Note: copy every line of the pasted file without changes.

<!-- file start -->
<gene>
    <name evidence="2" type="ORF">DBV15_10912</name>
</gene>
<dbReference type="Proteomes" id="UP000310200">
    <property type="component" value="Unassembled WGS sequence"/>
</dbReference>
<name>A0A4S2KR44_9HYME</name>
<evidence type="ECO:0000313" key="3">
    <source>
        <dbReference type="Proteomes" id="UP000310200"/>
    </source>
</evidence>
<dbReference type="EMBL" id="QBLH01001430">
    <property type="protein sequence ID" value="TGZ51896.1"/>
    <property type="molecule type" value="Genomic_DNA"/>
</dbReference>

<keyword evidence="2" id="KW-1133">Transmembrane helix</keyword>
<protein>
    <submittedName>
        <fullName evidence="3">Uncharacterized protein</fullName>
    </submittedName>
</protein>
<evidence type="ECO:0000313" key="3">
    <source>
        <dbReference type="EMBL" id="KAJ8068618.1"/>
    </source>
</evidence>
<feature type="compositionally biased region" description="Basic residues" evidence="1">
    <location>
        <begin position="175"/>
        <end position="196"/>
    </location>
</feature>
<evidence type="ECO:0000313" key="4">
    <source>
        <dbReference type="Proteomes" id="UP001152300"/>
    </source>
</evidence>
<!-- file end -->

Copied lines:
<gene>
    <name evidence="2" type="ORF">DBV15_10912</name>
</gene>
<dbReference type="Proteomes" id="UP000310200">
    <property type="component" value="Unassembled WGS sequence"/>
</dbReference>
<name>A0A4S2KR44_9HYME</name>
<evidence type="ECO:0000313" key="3">
    <source>
        <dbReference type="Proteomes" id="UP000310200"/>
    </source>
</evidence>
<dbReference type="EMBL" id="QBLH01001430">
    <property type="protein sequence ID" value="TGZ51896.1"/>
    <property type="molecule type" value="Genomic_DNA"/>
</dbReference>

<keyword evidence="2" id="KW-1133">Transmembrane helix</keyword>
<protein>
    <submittedName>
        <fullName evidence="3">Uncharacterized protein</fullName>
    </submittedName>
</protein>
<evidence type="ECO:0000313" key="3">
    <source>
        <dbReference type="EMBL" id="KAJ8068618.1"/>
    </source>
</evidence>
<feature type="compositionally biased region" description="Basic residues" evidence="1">
    <location>
        <begin position="175"/>
        <end position="196"/>
    </location>
</feature>
<evidence type="ECO:0000313" key="4">
    <source>
        <dbReference type="Proteomes" id="UP001152300"/>
    </source>
</evidence>